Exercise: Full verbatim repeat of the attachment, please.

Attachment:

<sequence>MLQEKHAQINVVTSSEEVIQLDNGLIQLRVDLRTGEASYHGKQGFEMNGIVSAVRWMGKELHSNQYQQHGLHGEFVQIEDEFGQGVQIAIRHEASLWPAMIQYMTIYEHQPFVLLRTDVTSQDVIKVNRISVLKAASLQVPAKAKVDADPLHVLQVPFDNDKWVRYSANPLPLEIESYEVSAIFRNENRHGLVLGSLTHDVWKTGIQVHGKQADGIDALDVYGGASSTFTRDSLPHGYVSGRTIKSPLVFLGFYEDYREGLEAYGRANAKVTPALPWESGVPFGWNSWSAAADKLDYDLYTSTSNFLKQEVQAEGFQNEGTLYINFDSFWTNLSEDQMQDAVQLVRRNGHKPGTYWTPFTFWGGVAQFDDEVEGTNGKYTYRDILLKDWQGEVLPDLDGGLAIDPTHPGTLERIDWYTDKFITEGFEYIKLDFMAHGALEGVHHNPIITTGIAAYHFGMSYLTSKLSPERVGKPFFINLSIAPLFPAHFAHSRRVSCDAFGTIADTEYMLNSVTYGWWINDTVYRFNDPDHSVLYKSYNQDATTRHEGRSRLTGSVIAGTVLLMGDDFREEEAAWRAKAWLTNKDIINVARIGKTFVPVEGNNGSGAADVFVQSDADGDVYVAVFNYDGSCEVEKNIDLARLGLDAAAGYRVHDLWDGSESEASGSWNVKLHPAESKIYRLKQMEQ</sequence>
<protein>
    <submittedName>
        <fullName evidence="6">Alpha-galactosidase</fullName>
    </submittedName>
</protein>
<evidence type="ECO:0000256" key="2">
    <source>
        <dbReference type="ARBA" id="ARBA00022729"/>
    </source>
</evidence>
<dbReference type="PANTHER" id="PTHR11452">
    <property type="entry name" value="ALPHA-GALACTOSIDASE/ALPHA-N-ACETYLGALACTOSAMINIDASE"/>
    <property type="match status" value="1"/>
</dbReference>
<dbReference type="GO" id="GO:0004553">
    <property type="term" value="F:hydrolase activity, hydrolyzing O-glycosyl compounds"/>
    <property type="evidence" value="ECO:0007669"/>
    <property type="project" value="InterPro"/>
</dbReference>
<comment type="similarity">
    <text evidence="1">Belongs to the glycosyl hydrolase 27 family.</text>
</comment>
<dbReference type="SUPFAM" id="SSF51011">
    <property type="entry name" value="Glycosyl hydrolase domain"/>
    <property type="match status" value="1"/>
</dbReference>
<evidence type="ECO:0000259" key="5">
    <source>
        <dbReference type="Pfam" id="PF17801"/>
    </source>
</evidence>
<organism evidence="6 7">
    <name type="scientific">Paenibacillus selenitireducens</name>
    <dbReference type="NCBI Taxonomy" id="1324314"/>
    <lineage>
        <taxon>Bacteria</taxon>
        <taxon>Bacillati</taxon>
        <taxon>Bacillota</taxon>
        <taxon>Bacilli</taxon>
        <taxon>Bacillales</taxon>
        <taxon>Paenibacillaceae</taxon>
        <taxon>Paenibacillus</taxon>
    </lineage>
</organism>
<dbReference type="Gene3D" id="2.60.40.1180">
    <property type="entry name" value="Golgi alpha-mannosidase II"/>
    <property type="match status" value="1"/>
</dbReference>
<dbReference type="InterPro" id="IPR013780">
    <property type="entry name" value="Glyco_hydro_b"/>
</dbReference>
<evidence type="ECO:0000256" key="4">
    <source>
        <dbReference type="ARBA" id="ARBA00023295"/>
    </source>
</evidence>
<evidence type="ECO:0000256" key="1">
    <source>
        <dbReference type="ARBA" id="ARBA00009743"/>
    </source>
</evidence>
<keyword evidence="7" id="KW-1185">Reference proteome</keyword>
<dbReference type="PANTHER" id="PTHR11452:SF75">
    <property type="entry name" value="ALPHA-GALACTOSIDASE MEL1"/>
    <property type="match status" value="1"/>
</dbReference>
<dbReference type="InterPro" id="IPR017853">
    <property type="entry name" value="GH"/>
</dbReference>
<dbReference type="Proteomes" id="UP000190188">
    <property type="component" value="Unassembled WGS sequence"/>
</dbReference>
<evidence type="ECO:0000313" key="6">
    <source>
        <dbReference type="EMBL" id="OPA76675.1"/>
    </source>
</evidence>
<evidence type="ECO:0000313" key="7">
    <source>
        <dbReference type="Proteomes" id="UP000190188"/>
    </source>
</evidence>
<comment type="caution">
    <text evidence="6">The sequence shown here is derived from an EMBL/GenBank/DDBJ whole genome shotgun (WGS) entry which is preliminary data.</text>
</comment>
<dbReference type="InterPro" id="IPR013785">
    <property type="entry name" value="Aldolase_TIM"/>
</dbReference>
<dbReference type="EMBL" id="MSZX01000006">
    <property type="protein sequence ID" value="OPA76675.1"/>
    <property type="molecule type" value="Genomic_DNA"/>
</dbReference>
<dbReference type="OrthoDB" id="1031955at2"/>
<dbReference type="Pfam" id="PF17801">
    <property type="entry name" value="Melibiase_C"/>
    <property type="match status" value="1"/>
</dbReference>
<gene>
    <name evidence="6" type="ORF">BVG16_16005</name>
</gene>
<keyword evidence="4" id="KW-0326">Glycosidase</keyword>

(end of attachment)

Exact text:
<sequence>MLQEKHAQINVVTSSEEVIQLDNGLIQLRVDLRTGEASYHGKQGFEMNGIVSAVRWMGKELHSNQYQQHGLHGEFVQIEDEFGQGVQIAIRHEASLWPAMIQYMTIYEHQPFVLLRTDVTSQDVIKVNRISVLKAASLQVPAKAKVDADPLHVLQVPFDNDKWVRYSANPLPLEIESYEVSAIFRNENRHGLVLGSLTHDVWKTGIQVHGKQADGIDALDVYGGASSTFTRDSLPHGYVSGRTIKSPLVFLGFYEDYREGLEAYGRANAKVTPALPWESGVPFGWNSWSAAADKLDYDLYTSTSNFLKQEVQAEGFQNEGTLYINFDSFWTNLSEDQMQDAVQLVRRNGHKPGTYWTPFTFWGGVAQFDDEVEGTNGKYTYRDILLKDWQGEVLPDLDGGLAIDPTHPGTLERIDWYTDKFITEGFEYIKLDFMAHGALEGVHHNPIITTGIAAYHFGMSYLTSKLSPERVGKPFFINLSIAPLFPAHFAHSRRVSCDAFGTIADTEYMLNSVTYGWWINDTVYRFNDPDHSVLYKSYNQDATTRHEGRSRLTGSVIAGTVLLMGDDFREEEAAWRAKAWLTNKDIINVARIGKTFVPVEGNNGSGAADVFVQSDADGDVYVAVFNYDGSCEVEKNIDLARLGLDAAAGYRVHDLWDGSESEASGSWNVKLHPAESKIYRLKQMEQ</sequence>
<protein>
    <submittedName>
        <fullName evidence="6">Alpha-galactosidase</fullName>
    </submittedName>
</protein>
<evidence type="ECO:0000256" key="2">
    <source>
        <dbReference type="ARBA" id="ARBA00022729"/>
    </source>
</evidence>
<dbReference type="PANTHER" id="PTHR11452">
    <property type="entry name" value="ALPHA-GALACTOSIDASE/ALPHA-N-ACETYLGALACTOSAMINIDASE"/>
    <property type="match status" value="1"/>
</dbReference>
<dbReference type="GO" id="GO:0004553">
    <property type="term" value="F:hydrolase activity, hydrolyzing O-glycosyl compounds"/>
    <property type="evidence" value="ECO:0007669"/>
    <property type="project" value="InterPro"/>
</dbReference>
<comment type="similarity">
    <text evidence="1">Belongs to the glycosyl hydrolase 27 family.</text>
</comment>
<dbReference type="SUPFAM" id="SSF51011">
    <property type="entry name" value="Glycosyl hydrolase domain"/>
    <property type="match status" value="1"/>
</dbReference>
<evidence type="ECO:0000259" key="5">
    <source>
        <dbReference type="Pfam" id="PF17801"/>
    </source>
</evidence>
<organism evidence="6 7">
    <name type="scientific">Paenibacillus selenitireducens</name>
    <dbReference type="NCBI Taxonomy" id="1324314"/>
    <lineage>
        <taxon>Bacteria</taxon>
        <taxon>Bacillati</taxon>
        <taxon>Bacillota</taxon>
        <taxon>Bacilli</taxon>
        <taxon>Bacillales</taxon>
        <taxon>Paenibacillaceae</taxon>
        <taxon>Paenibacillus</taxon>
    </lineage>
</organism>
<dbReference type="Gene3D" id="2.60.40.1180">
    <property type="entry name" value="Golgi alpha-mannosidase II"/>
    <property type="match status" value="1"/>
</dbReference>
<dbReference type="InterPro" id="IPR013780">
    <property type="entry name" value="Glyco_hydro_b"/>
</dbReference>
<evidence type="ECO:0000256" key="4">
    <source>
        <dbReference type="ARBA" id="ARBA00023295"/>
    </source>
</evidence>
<evidence type="ECO:0000256" key="1">
    <source>
        <dbReference type="ARBA" id="ARBA00009743"/>
    </source>
</evidence>
<keyword evidence="7" id="KW-1185">Reference proteome</keyword>
<dbReference type="PANTHER" id="PTHR11452:SF75">
    <property type="entry name" value="ALPHA-GALACTOSIDASE MEL1"/>
    <property type="match status" value="1"/>
</dbReference>
<dbReference type="InterPro" id="IPR017853">
    <property type="entry name" value="GH"/>
</dbReference>
<dbReference type="Proteomes" id="UP000190188">
    <property type="component" value="Unassembled WGS sequence"/>
</dbReference>
<evidence type="ECO:0000313" key="6">
    <source>
        <dbReference type="EMBL" id="OPA76675.1"/>
    </source>
</evidence>
<evidence type="ECO:0000313" key="7">
    <source>
        <dbReference type="Proteomes" id="UP000190188"/>
    </source>
</evidence>
<comment type="caution">
    <text evidence="6">The sequence shown here is derived from an EMBL/GenBank/DDBJ whole genome shotgun (WGS) entry which is preliminary data.</text>
</comment>
<dbReference type="InterPro" id="IPR013785">
    <property type="entry name" value="Aldolase_TIM"/>
</dbReference>
<dbReference type="EMBL" id="MSZX01000006">
    <property type="protein sequence ID" value="OPA76675.1"/>
    <property type="molecule type" value="Genomic_DNA"/>
</dbReference>
<dbReference type="OrthoDB" id="1031955at2"/>
<dbReference type="Pfam" id="PF17801">
    <property type="entry name" value="Melibiase_C"/>
    <property type="match status" value="1"/>
</dbReference>
<gene>
    <name evidence="6" type="ORF">BVG16_16005</name>
</gene>
<keyword evidence="4" id="KW-0326">Glycosidase</keyword>